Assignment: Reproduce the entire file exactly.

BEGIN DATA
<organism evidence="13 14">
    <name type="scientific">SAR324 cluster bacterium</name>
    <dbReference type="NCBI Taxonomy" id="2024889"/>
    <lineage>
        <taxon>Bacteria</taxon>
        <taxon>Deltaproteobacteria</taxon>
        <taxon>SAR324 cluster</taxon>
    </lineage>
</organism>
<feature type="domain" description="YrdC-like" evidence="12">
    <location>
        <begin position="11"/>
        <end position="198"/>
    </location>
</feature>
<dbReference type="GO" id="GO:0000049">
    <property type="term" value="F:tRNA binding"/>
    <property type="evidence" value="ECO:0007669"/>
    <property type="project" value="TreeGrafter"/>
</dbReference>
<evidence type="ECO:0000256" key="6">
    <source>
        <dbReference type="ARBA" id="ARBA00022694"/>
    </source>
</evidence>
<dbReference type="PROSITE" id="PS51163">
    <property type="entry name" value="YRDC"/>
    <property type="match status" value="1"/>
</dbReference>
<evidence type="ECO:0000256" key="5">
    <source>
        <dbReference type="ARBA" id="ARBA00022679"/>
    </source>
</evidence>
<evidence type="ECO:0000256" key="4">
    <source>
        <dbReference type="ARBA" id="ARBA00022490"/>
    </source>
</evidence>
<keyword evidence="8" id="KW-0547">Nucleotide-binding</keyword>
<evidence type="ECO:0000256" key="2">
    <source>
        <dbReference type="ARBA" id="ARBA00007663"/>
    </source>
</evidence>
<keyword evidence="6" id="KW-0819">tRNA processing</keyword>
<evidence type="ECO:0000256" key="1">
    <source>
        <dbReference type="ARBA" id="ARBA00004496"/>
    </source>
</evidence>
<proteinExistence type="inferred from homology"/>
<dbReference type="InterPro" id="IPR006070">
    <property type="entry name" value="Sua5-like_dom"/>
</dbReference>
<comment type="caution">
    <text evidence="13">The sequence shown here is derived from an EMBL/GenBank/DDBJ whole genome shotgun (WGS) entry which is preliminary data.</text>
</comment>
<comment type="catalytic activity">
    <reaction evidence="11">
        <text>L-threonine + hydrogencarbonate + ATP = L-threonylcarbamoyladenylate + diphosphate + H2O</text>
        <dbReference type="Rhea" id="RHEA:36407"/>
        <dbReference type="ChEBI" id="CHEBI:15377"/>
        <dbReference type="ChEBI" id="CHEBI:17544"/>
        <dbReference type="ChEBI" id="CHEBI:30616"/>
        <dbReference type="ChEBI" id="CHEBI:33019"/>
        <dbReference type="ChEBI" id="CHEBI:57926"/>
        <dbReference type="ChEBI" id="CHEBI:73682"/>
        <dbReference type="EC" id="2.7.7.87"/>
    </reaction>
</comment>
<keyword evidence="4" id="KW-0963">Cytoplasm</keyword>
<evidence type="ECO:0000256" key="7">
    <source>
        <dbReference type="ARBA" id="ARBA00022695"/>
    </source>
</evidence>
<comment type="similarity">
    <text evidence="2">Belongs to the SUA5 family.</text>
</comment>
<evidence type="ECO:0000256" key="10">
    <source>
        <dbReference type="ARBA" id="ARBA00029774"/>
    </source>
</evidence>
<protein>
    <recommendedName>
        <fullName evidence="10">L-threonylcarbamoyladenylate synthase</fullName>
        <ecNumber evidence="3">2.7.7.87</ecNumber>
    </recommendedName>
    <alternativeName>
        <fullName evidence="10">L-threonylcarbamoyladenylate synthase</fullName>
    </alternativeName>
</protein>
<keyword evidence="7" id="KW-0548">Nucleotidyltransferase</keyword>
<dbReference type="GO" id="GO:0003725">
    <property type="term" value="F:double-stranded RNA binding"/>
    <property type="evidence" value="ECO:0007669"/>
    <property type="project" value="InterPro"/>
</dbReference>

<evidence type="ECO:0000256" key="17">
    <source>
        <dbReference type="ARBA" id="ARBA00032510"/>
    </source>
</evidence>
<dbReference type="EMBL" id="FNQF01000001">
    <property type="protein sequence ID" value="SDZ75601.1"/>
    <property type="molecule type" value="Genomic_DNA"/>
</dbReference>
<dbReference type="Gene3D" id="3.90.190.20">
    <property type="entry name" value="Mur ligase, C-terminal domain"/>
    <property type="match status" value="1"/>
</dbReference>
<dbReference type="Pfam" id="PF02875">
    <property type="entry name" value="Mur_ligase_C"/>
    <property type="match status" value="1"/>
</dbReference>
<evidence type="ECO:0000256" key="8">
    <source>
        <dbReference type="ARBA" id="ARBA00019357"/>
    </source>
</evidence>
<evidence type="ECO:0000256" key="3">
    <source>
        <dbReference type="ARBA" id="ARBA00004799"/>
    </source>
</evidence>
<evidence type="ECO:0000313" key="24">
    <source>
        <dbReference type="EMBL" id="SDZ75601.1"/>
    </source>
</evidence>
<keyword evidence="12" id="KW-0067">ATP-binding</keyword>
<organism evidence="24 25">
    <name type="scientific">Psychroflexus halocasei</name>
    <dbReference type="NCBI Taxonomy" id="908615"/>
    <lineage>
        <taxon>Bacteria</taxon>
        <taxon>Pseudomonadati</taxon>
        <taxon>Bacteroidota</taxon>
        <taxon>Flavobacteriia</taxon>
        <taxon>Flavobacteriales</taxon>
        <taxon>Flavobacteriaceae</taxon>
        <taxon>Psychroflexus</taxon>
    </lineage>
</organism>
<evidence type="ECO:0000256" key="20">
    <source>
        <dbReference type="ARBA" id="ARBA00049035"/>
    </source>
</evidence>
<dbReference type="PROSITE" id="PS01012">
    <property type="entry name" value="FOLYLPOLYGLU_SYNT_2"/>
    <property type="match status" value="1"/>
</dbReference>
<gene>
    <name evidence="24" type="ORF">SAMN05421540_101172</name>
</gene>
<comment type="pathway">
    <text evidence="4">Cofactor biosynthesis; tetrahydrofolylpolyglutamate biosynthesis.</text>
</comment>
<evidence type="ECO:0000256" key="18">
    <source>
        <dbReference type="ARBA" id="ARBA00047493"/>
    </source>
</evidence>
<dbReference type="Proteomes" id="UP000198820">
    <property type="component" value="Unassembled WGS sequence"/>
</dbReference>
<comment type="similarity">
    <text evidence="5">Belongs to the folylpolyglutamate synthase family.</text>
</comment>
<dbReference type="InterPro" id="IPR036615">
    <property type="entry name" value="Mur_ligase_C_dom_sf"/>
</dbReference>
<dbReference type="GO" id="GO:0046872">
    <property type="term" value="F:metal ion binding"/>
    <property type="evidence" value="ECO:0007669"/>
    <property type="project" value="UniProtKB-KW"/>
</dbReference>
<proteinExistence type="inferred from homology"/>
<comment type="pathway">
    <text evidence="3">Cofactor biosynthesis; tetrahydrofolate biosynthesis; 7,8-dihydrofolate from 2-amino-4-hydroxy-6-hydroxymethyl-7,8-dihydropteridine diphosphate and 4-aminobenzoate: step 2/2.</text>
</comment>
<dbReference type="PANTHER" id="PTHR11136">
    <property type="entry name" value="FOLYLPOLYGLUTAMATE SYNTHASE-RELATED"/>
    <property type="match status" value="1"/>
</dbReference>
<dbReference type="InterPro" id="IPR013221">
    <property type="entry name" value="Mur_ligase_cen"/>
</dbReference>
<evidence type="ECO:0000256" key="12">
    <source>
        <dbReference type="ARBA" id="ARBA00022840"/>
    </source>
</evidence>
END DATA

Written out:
<organism evidence="13 14">
    <name type="scientific">SAR324 cluster bacterium</name>
    <dbReference type="NCBI Taxonomy" id="2024889"/>
    <lineage>
        <taxon>Bacteria</taxon>
        <taxon>Deltaproteobacteria</taxon>
        <taxon>SAR324 cluster</taxon>
    </lineage>
</organism>
<feature type="domain" description="YrdC-like" evidence="12">
    <location>
        <begin position="11"/>
        <end position="198"/>
    </location>
</feature>
<dbReference type="GO" id="GO:0000049">
    <property type="term" value="F:tRNA binding"/>
    <property type="evidence" value="ECO:0007669"/>
    <property type="project" value="TreeGrafter"/>
</dbReference>
<evidence type="ECO:0000256" key="6">
    <source>
        <dbReference type="ARBA" id="ARBA00022694"/>
    </source>
</evidence>
<dbReference type="PROSITE" id="PS51163">
    <property type="entry name" value="YRDC"/>
    <property type="match status" value="1"/>
</dbReference>
<evidence type="ECO:0000256" key="5">
    <source>
        <dbReference type="ARBA" id="ARBA00022679"/>
    </source>
</evidence>
<evidence type="ECO:0000256" key="4">
    <source>
        <dbReference type="ARBA" id="ARBA00022490"/>
    </source>
</evidence>
<keyword evidence="8" id="KW-0547">Nucleotide-binding</keyword>
<evidence type="ECO:0000256" key="2">
    <source>
        <dbReference type="ARBA" id="ARBA00007663"/>
    </source>
</evidence>
<keyword evidence="6" id="KW-0819">tRNA processing</keyword>
<evidence type="ECO:0000256" key="1">
    <source>
        <dbReference type="ARBA" id="ARBA00004496"/>
    </source>
</evidence>
<proteinExistence type="inferred from homology"/>
<dbReference type="InterPro" id="IPR006070">
    <property type="entry name" value="Sua5-like_dom"/>
</dbReference>
<comment type="caution">
    <text evidence="13">The sequence shown here is derived from an EMBL/GenBank/DDBJ whole genome shotgun (WGS) entry which is preliminary data.</text>
</comment>
<comment type="catalytic activity">
    <reaction evidence="11">
        <text>L-threonine + hydrogencarbonate + ATP = L-threonylcarbamoyladenylate + diphosphate + H2O</text>
        <dbReference type="Rhea" id="RHEA:36407"/>
        <dbReference type="ChEBI" id="CHEBI:15377"/>
        <dbReference type="ChEBI" id="CHEBI:17544"/>
        <dbReference type="ChEBI" id="CHEBI:30616"/>
        <dbReference type="ChEBI" id="CHEBI:33019"/>
        <dbReference type="ChEBI" id="CHEBI:57926"/>
        <dbReference type="ChEBI" id="CHEBI:73682"/>
        <dbReference type="EC" id="2.7.7.87"/>
    </reaction>
</comment>
<keyword evidence="4" id="KW-0963">Cytoplasm</keyword>
<evidence type="ECO:0000256" key="7">
    <source>
        <dbReference type="ARBA" id="ARBA00022695"/>
    </source>
</evidence>
<comment type="similarity">
    <text evidence="2">Belongs to the SUA5 family.</text>
</comment>
<evidence type="ECO:0000256" key="10">
    <source>
        <dbReference type="ARBA" id="ARBA00029774"/>
    </source>
</evidence>
<protein>
    <recommendedName>
        <fullName evidence="10">L-threonylcarbamoyladenylate synthase</fullName>
        <ecNumber evidence="3">2.7.7.87</ecNumber>
    </recommendedName>
    <alternativeName>
        <fullName evidence="10">L-threonylcarbamoyladenylate synthase</fullName>
    </alternativeName>
</protein>
<keyword evidence="7" id="KW-0548">Nucleotidyltransferase</keyword>
<dbReference type="GO" id="GO:0003725">
    <property type="term" value="F:double-stranded RNA binding"/>
    <property type="evidence" value="ECO:0007669"/>
    <property type="project" value="InterPro"/>
</dbReference>

<evidence type="ECO:0000256" key="17">
    <source>
        <dbReference type="ARBA" id="ARBA00032510"/>
    </source>
</evidence>
<dbReference type="EMBL" id="FNQF01000001">
    <property type="protein sequence ID" value="SDZ75601.1"/>
    <property type="molecule type" value="Genomic_DNA"/>
</dbReference>
<dbReference type="Gene3D" id="3.90.190.20">
    <property type="entry name" value="Mur ligase, C-terminal domain"/>
    <property type="match status" value="1"/>
</dbReference>
<dbReference type="Pfam" id="PF02875">
    <property type="entry name" value="Mur_ligase_C"/>
    <property type="match status" value="1"/>
</dbReference>
<evidence type="ECO:0000256" key="8">
    <source>
        <dbReference type="ARBA" id="ARBA00019357"/>
    </source>
</evidence>
<evidence type="ECO:0000256" key="3">
    <source>
        <dbReference type="ARBA" id="ARBA00004799"/>
    </source>
</evidence>
<evidence type="ECO:0000313" key="24">
    <source>
        <dbReference type="EMBL" id="SDZ75601.1"/>
    </source>
</evidence>
<keyword evidence="12" id="KW-0067">ATP-binding</keyword>
<organism evidence="24 25">
    <name type="scientific">Psychroflexus halocasei</name>
    <dbReference type="NCBI Taxonomy" id="908615"/>
    <lineage>
        <taxon>Bacteria</taxon>
        <taxon>Pseudomonadati</taxon>
        <taxon>Bacteroidota</taxon>
        <taxon>Flavobacteriia</taxon>
        <taxon>Flavobacteriales</taxon>
        <taxon>Flavobacteriaceae</taxon>
        <taxon>Psychroflexus</taxon>
    </lineage>
</organism>
<evidence type="ECO:0000256" key="20">
    <source>
        <dbReference type="ARBA" id="ARBA00049035"/>
    </source>
</evidence>
<dbReference type="PROSITE" id="PS01012">
    <property type="entry name" value="FOLYLPOLYGLU_SYNT_2"/>
    <property type="match status" value="1"/>
</dbReference>
<gene>
    <name evidence="24" type="ORF">SAMN05421540_101172</name>
</gene>
<comment type="pathway">
    <text evidence="4">Cofactor biosynthesis; tetrahydrofolylpolyglutamate biosynthesis.</text>
</comment>
<evidence type="ECO:0000256" key="18">
    <source>
        <dbReference type="ARBA" id="ARBA00047493"/>
    </source>
</evidence>
<dbReference type="Proteomes" id="UP000198820">
    <property type="component" value="Unassembled WGS sequence"/>
</dbReference>
<comment type="similarity">
    <text evidence="5">Belongs to the folylpolyglutamate synthase family.</text>
</comment>
<dbReference type="InterPro" id="IPR036615">
    <property type="entry name" value="Mur_ligase_C_dom_sf"/>
</dbReference>
<dbReference type="GO" id="GO:0046872">
    <property type="term" value="F:metal ion binding"/>
    <property type="evidence" value="ECO:0007669"/>
    <property type="project" value="UniProtKB-KW"/>
</dbReference>
<proteinExistence type="inferred from homology"/>
<comment type="pathway">
    <text evidence="3">Cofactor biosynthesis; tetrahydrofolate biosynthesis; 7,8-dihydrofolate from 2-amino-4-hydroxy-6-hydroxymethyl-7,8-dihydropteridine diphosphate and 4-aminobenzoate: step 2/2.</text>
</comment>
<dbReference type="PANTHER" id="PTHR11136">
    <property type="entry name" value="FOLYLPOLYGLUTAMATE SYNTHASE-RELATED"/>
    <property type="match status" value="1"/>
</dbReference>
<dbReference type="InterPro" id="IPR013221">
    <property type="entry name" value="Mur_ligase_cen"/>
</dbReference>
<evidence type="ECO:0000256" key="12">
    <source>
        <dbReference type="ARBA" id="ARBA00022840"/>
    </source>
</evidence>